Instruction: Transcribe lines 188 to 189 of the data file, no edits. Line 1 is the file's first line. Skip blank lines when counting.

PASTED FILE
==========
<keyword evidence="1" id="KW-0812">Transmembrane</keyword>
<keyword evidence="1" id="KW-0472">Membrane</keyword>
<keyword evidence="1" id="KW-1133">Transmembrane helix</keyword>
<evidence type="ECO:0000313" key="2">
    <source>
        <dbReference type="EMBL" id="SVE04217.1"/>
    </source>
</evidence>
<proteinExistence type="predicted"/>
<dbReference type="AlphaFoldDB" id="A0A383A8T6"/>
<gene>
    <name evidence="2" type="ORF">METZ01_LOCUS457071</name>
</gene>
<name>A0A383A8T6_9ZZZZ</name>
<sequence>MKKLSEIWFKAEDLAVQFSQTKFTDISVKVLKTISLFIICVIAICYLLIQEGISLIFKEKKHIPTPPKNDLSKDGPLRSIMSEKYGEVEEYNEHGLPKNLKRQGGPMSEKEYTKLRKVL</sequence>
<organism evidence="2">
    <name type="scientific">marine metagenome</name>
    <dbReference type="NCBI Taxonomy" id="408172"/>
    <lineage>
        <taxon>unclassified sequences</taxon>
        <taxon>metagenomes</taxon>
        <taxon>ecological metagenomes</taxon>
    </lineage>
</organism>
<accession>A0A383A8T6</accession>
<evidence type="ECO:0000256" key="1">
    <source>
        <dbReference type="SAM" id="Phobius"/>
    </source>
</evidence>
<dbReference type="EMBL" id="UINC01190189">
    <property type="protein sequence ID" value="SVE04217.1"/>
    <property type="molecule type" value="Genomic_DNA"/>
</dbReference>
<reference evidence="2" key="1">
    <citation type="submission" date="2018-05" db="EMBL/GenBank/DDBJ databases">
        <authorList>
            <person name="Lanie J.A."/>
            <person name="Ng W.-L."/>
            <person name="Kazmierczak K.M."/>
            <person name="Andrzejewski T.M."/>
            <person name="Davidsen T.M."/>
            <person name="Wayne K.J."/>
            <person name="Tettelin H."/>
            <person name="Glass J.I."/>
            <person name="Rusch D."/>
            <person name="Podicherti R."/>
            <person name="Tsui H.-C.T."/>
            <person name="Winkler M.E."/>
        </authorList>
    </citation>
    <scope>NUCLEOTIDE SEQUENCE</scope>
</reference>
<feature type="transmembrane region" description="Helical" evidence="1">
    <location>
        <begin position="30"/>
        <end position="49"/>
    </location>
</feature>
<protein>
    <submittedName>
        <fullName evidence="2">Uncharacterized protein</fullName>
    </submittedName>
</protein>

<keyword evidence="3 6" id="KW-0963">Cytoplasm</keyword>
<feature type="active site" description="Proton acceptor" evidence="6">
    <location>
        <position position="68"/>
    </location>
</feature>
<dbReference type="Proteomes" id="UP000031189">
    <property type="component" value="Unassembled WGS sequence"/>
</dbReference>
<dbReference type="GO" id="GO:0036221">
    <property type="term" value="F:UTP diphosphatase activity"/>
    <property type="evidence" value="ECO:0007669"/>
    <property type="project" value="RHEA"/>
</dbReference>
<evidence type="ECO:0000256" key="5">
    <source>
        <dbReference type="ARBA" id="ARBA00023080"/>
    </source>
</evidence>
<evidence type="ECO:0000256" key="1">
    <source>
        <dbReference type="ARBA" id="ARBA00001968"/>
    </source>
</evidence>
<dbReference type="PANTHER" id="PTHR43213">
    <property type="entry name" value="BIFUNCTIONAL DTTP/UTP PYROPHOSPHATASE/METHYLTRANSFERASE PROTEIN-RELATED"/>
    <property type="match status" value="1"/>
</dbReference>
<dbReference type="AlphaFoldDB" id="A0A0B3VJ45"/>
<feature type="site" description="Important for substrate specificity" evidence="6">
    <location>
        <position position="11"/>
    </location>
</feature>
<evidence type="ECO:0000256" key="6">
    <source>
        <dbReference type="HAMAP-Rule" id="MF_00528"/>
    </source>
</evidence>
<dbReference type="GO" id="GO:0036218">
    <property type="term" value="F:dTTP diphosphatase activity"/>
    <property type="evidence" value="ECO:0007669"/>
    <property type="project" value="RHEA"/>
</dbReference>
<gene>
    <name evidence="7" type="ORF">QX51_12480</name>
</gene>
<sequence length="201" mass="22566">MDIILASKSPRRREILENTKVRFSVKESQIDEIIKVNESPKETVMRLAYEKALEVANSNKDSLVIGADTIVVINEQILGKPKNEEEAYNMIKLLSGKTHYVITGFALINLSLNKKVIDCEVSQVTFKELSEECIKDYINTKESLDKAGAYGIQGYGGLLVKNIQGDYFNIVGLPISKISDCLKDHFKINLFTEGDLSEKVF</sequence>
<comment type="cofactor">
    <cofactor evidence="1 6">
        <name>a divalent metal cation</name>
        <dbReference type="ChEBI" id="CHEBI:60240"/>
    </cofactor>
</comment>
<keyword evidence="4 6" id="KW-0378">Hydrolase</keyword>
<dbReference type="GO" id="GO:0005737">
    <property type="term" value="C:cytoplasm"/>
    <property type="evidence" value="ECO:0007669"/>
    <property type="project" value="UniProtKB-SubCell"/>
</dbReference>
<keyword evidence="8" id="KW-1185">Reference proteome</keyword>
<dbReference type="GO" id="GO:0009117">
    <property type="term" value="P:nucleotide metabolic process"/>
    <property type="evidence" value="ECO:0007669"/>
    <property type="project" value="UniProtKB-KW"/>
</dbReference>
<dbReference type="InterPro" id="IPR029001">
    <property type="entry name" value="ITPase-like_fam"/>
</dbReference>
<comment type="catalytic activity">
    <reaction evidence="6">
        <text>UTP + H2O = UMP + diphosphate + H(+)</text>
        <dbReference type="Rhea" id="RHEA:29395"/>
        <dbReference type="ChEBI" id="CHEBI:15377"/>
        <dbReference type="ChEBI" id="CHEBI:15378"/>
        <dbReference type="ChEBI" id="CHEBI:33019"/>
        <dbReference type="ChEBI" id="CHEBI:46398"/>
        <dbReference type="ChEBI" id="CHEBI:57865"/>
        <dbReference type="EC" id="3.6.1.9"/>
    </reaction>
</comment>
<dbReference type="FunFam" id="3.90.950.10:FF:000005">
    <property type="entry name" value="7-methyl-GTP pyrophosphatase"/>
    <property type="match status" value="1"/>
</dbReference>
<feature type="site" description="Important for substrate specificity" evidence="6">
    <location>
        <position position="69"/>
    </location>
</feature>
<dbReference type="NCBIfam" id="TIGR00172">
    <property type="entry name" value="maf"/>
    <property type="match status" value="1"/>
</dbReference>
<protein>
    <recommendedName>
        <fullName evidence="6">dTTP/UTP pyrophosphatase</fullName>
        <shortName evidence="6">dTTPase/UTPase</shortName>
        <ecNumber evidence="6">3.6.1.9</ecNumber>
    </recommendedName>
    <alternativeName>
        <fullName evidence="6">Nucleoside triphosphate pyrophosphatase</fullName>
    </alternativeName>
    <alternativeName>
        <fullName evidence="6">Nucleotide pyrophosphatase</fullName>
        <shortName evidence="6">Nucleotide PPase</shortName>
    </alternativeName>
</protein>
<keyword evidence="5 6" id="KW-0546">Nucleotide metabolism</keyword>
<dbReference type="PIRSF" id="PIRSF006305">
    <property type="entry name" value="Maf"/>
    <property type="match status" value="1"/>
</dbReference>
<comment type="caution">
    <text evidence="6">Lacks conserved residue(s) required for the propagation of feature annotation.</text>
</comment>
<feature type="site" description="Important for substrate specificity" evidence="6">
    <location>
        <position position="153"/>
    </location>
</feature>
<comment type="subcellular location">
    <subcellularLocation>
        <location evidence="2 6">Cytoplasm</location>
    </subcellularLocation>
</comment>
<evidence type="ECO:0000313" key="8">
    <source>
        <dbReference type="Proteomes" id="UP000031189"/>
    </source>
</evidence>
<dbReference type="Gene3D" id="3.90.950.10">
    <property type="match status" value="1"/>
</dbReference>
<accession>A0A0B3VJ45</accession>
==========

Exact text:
        <location evidence="2 6">Cytoplasm</location>
    </subcellularLocation>